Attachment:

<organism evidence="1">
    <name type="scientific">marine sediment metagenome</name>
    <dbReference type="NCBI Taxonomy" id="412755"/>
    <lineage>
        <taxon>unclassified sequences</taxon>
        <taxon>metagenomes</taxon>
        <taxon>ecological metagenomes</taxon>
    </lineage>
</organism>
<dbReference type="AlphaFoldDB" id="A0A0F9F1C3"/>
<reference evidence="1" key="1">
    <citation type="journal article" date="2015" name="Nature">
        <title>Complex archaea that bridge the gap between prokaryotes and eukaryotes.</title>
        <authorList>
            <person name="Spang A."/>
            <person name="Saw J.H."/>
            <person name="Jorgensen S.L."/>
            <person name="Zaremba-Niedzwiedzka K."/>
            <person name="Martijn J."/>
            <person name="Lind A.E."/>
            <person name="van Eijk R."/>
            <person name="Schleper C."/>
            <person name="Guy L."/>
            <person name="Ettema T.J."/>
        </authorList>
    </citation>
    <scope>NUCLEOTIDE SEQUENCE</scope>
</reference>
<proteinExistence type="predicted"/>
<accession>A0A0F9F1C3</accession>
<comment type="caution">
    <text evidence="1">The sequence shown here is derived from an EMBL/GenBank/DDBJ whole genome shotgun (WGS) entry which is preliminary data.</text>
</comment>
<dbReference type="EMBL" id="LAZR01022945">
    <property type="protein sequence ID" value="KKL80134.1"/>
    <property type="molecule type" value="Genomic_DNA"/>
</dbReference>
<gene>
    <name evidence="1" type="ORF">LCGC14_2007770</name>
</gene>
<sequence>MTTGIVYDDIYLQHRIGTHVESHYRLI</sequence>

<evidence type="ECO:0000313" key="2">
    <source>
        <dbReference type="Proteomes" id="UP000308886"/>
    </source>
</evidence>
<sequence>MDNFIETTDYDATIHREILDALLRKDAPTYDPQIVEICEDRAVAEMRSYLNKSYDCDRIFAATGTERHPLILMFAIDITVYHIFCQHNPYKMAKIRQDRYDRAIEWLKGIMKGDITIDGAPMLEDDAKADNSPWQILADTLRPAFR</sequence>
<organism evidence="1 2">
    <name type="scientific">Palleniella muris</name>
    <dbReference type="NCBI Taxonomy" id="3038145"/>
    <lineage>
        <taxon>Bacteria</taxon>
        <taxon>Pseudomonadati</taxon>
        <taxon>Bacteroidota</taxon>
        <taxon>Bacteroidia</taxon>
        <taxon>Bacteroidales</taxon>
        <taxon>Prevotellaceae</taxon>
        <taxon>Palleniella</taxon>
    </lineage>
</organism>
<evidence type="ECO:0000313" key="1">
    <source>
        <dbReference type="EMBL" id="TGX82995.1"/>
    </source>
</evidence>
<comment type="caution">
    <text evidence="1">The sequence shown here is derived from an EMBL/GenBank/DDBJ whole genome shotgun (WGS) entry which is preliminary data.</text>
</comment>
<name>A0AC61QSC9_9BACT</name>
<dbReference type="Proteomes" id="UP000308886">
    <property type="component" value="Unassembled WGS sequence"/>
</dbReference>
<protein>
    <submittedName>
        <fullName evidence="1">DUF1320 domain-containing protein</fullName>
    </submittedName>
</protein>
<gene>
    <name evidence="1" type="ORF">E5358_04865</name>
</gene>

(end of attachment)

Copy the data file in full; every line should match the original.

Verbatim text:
<organism evidence="1">
    <name type="scientific">marine sediment metagenome</name>
    <dbReference type="NCBI Taxonomy" id="412755"/>
    <lineage>
        <taxon>unclassified sequences</taxon>
        <taxon>metagenomes</taxon>
        <taxon>ecological metagenomes</taxon>
    </lineage>
</organism>
<dbReference type="AlphaFoldDB" id="A0A0F9F1C3"/>
<reference evidence="1" key="1">
    <citation type="journal article" date="2015" name="Nature">
        <title>Complex archaea that bridge the gap between prokaryotes and eukaryotes.</title>
        <authorList>
            <person name="Spang A."/>
            <person name="Saw J.H."/>
            <person name="Jorgensen S.L."/>
            <person name="Zaremba-Niedzwiedzka K."/>
            <person name="Martijn J."/>
            <person name="Lind A.E."/>
            <person name="van Eijk R."/>
            <person name="Schleper C."/>
            <person name="Guy L."/>
            <person name="Ettema T.J."/>
        </authorList>
    </citation>
    <scope>NUCLEOTIDE SEQUENCE</scope>
</reference>
<proteinExistence type="predicted"/>
<accession>A0A0F9F1C3</accession>
<comment type="caution">
    <text evidence="1">The sequence shown here is derived from an EMBL/GenBank/DDBJ whole genome shotgun (WGS) entry which is preliminary data.</text>
</comment>
<dbReference type="EMBL" id="LAZR01022945">
    <property type="protein sequence ID" value="KKL80134.1"/>
    <property type="molecule type" value="Genomic_DNA"/>
</dbReference>
<gene>
    <name evidence="1" type="ORF">LCGC14_2007770</name>
</gene>
<sequence>MTTGIVYDDIYLQHRIGTHVESHYRLI</sequence>

<evidence type="ECO:0000313" key="2">
    <source>
        <dbReference type="Proteomes" id="UP000308886"/>
    </source>
</evidence>
<sequence>MDNFIETTDYDATIHREILDALLRKDAPTYDPQIVEICEDRAVAEMRSYLNKSYDCDRIFAATGTERHPLILMFAIDITVYHIFCQHNPYKMAKIRQDRYDRAIEWLKGIMKGDITIDGAPMLEDDAKADNSPWQILADTLRPAFR</sequence>
<organism evidence="1 2">
    <name type="scientific">Palleniella muris</name>
    <dbReference type="NCBI Taxonomy" id="3038145"/>
    <lineage>
        <taxon>Bacteria</taxon>
        <taxon>Pseudomonadati</taxon>
        <taxon>Bacteroidota</taxon>
        <taxon>Bacteroidia</taxon>
        <taxon>Bacteroidales</taxon>
        <taxon>Prevotellaceae</taxon>
        <taxon>Palleniella</taxon>
    </lineage>
</organism>
<evidence type="ECO:0000313" key="1">
    <source>
        <dbReference type="EMBL" id="TGX82995.1"/>
    </source>
</evidence>
<comment type="caution">
    <text evidence="1">The sequence shown here is derived from an EMBL/GenBank/DDBJ whole genome shotgun (WGS) entry which is preliminary data.</text>
</comment>
<name>A0AC61QSC9_9BACT</name>
<dbReference type="Proteomes" id="UP000308886">
    <property type="component" value="Unassembled WGS sequence"/>
</dbReference>
<protein>
    <submittedName>
        <fullName evidence="1">DUF1320 domain-containing protein</fullName>
    </submittedName>
</protein>
<gene>
    <name evidence="1" type="ORF">E5358_04865</name>
</gene>